23 Jan 2018

Tuesday Morning Torah – January 23, 2018

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Sharing Sacred Space
Last week I was had one of those accidentally profound and sacred moments that happen in the life of a synagogue rabbi. It was a Wednesday night and I had just finished teaching some of our Hebrew High students. As happens often, we finished in time to head into our evening service to help make a minyan for those saying Kaddish. With thanks to our recent Whatsapp minyan group (email me if you would like to join), and a few who had brought friends to support them as they recited Mourner’s Kaddish for a loved one — the room was packed with standing room only.  But it was not the amount of people that caught my attention as much as the quality of what happened in the short 25 minutes that we were all together.

 

I watched as a woman who had lost her father just days before, himself a religious Christian, joined with her community to say Mourner’s Kaddish using the language of her Jewish faith that she had adopted long ago. Surrounded by friends and fellow congregants who she had never met — she and her husband were able to share memories of her father — of his humor, his compassion, and his interest in his daughter’s Jewish faith.  I listened as two other members, who happened to have yahrzeits that night, shared memories of their fathers’, of their life’s accomplishments, and of those large and small ways in which they were both still missed so many years later. And I watched with a profound sense of emotion as one of our members stood to say Kaddish on the first-year anniversary of her husband’s death. Taken much too soon, the deceased was remembered by immediate family, extended family, and the congregants in the room who knew and loved him. What’s more, the memorial prayer was not recited by me, but by a fellow congregant who had sat by this mourner every morning for the past year to offer her a shoulder on which to lean and cry. Breaking through the Hebrew of the memorial prayer word by word, with a caring quiver in her voice, this fellow congregant offered a beautiful prayer in memory of her friend’s late husband. It was a reminder that she was, and would continue to be, here for her friend as she continued the next phase in the life-long journey of recovering from loss. As the memorial prayer ended, it was the mourner’s turn to speak. Through tears, she shared what this minyan has meant to her.  She described the power of regularly hearing shared memories of loved ones who have passed away, saying:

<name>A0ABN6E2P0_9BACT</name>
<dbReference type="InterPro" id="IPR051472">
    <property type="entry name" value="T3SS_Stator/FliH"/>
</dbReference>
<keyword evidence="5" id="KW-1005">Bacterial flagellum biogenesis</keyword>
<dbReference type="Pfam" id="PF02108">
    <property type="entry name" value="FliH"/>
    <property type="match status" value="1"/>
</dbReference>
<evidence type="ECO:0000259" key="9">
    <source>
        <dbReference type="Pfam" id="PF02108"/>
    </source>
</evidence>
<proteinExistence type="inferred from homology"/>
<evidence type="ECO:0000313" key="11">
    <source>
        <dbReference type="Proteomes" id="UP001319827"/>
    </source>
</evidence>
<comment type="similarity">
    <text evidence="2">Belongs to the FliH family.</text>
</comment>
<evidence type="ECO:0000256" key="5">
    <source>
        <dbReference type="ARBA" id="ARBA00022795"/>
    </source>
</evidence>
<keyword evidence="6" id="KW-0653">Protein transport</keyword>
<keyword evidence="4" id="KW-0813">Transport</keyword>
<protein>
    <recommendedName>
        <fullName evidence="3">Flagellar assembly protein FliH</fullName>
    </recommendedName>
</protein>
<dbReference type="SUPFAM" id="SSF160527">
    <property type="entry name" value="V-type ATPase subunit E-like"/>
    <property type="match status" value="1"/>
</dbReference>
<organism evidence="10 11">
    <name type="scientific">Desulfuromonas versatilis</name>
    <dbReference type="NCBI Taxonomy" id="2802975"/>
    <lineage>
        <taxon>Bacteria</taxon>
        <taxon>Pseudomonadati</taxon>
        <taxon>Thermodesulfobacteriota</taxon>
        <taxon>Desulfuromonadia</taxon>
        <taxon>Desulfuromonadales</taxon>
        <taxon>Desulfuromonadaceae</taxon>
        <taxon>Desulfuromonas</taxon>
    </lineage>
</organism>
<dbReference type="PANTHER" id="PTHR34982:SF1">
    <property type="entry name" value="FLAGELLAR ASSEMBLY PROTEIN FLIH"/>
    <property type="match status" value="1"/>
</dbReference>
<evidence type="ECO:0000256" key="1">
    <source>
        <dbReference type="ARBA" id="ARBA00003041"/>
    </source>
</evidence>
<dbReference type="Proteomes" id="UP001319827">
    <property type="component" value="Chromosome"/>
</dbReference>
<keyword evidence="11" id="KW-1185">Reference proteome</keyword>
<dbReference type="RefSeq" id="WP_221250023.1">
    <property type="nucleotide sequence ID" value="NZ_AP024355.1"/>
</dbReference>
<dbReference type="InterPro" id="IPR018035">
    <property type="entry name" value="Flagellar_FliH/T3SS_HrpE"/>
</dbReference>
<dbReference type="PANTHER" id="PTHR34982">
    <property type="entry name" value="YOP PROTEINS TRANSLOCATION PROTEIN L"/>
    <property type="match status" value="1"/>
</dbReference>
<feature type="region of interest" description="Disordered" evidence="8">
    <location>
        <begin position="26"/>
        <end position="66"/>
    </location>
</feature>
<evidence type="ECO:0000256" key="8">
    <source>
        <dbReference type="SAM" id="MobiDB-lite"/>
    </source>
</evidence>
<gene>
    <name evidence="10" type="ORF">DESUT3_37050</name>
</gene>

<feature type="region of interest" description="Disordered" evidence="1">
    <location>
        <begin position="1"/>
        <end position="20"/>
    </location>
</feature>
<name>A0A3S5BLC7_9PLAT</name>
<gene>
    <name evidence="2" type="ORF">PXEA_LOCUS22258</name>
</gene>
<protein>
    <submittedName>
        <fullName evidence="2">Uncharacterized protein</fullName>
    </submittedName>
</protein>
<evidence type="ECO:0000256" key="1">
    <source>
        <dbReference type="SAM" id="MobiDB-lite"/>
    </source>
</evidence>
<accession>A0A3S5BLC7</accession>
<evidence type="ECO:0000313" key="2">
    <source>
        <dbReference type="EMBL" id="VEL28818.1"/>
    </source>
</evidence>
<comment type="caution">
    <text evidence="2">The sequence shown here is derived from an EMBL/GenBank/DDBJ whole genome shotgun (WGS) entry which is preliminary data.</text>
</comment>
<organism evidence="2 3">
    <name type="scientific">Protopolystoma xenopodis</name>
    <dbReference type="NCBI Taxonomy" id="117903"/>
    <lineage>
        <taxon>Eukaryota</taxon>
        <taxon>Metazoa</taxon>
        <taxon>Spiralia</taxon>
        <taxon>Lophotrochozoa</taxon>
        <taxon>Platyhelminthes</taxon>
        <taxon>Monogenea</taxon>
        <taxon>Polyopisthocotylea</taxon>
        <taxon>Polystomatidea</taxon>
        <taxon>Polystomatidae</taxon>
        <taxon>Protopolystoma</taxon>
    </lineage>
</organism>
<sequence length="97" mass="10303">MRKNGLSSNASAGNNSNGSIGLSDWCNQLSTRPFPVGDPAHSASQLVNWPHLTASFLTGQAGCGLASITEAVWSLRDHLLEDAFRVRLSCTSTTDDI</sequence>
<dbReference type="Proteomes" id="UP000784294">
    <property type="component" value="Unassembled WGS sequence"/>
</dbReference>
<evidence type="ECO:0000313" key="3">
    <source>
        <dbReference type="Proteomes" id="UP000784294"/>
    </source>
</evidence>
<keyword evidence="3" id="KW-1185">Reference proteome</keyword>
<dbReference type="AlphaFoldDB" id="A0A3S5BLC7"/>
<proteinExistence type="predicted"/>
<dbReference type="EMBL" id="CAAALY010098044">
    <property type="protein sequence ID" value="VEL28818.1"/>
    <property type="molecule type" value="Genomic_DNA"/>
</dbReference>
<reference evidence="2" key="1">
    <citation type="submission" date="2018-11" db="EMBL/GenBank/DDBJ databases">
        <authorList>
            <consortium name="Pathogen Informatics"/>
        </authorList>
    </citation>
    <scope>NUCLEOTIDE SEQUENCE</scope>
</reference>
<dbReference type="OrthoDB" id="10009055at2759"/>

“As I listen to everyone’s stories of their family members after the El Male Rachamim is chanted, I realized we can only capture a glimpse of the person being spoken of.  The true story is experienced by the look in the eyes and the emotions expressed by the story teller.”

 

She  continued to speak lovingly about her own religious practice of coming to minyan -which started as a way to honor her husband, but ended as a journey that brought her purpose much comfort over this first difficult year of loss. She committed to paying it forward now that she too was a “minyanaire.” 

 

As I left the room that night I was filled with immense pride and gratitude for what happened in those few sacred moments. For what I encountered was the very reason that minyans exist; indeed the reasons that synagogues exist. We are a family of families. We are a place that focuses on relationships and on empowering others to take hold of their Judaism. We are a place that stresses the importance of being there for one another in times of joy and times of struggle. All of this was on display last week on what began as an ordinary Wednesday night and ended as an extraordinary sacred event. 
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